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June 4, 2013
News - According to Pete - Spect…
about 9 years ago
What about using the flexibility of the circuit board to make a sort of dead-simple age tracker for foodstuffs? Using the small and cheap 2-3 digit black and white numerical display (think old calculator display), lithium coin-cell battery, and Atmega chip, Sparkfun could make a device that displays the number of days since a foodstuff has been bought and opened. Consuming very little power and built upon a flexible substrate, this device could be easily puttied or"stickered" onto a carton, can, or oddly-shaped container and could tell the user at a glance just how safe the food is to eat. Using this device, keeping track of perishable items would be much easier and safer for everyone involved, especially if used in a communal setting.
In a setting where communal refrigerators and pantries are the norm (such as within college dormitories and small startup companies), making the current age of a particular food item easily identifiable at a glance would drastically reduce rates of accidental and preventable food poisoning due to expired food, and would also make refrigerator maintenance easier and less gross for the parties involved. As an example of just how dangerous not identifying foodstuffs ages can be, I want to draw your attention to a story I heard first hand while visiting MIT.
Back in October of 1994, in MIT's "Random Hall" dormitory, one student had bought a carton of milk for the dorm's communal fridge. For whatever reason, this milk was never finished, had no clearly marked date, and was shoved to the back of the 'fridge and forgotten -- for more than a year. Next year, someone found the milk, checked the sell-by date (which only marked the month and day), saw that the sell-by date seemed alright, and almost took a drink from it. Thankfully, as the kid poured a glass, he could see that it had obviously spoiled and did not take a drink. Needless to say, that college kid came /incredibly/ close to getting some horrendously severe food poisoning. -- All of which could have been prevented had there been some sort of Sparkfun manufactured electronic "sticker" that displayed the number of days since that carton of milk was first bought.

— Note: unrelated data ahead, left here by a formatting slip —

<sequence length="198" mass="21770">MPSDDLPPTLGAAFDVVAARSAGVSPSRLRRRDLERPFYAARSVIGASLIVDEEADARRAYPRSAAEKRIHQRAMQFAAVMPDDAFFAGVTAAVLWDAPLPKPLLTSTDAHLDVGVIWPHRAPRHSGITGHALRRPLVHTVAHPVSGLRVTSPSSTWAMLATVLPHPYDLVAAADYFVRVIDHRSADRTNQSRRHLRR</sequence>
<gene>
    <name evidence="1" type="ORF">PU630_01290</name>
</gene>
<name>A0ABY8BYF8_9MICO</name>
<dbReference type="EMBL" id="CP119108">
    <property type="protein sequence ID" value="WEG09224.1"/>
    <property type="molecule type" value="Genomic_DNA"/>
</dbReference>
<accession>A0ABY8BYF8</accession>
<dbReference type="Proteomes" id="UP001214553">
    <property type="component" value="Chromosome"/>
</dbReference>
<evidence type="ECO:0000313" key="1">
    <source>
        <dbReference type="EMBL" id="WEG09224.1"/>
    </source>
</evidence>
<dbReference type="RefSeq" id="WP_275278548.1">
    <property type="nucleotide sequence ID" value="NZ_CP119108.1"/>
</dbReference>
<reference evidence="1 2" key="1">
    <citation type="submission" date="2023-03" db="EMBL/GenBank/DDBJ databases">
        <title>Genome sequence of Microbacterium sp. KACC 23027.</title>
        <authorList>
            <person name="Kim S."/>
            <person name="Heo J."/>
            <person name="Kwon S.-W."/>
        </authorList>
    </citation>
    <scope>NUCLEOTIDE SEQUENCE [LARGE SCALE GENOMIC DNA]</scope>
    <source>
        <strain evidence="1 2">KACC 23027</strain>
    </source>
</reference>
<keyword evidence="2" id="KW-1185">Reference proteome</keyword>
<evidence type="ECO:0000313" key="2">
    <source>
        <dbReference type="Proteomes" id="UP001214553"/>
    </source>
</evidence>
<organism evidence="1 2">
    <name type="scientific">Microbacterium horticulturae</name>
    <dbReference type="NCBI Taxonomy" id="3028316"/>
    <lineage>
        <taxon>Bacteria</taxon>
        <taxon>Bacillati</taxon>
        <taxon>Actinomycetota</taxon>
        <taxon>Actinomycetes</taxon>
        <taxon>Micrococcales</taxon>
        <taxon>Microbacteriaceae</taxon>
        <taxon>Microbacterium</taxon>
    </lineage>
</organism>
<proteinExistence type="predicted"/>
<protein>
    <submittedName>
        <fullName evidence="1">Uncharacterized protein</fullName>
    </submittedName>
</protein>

Although monitoring foodstuffs could be one use for such a cheap, flexible two-segment display device, other uses could be found as well. By releasing the source code, the device could be hacked into a wristwatch with a smaller than usual display, a stopwatch, or general purpose computerized identification sticker.
PS: That milk is still there! At over 18 years old, the carton has dissolved, but has been placed inside of a specially designed quarantine container in a special fridge over at Random Hall. It's actually quite gross when you see it in person...
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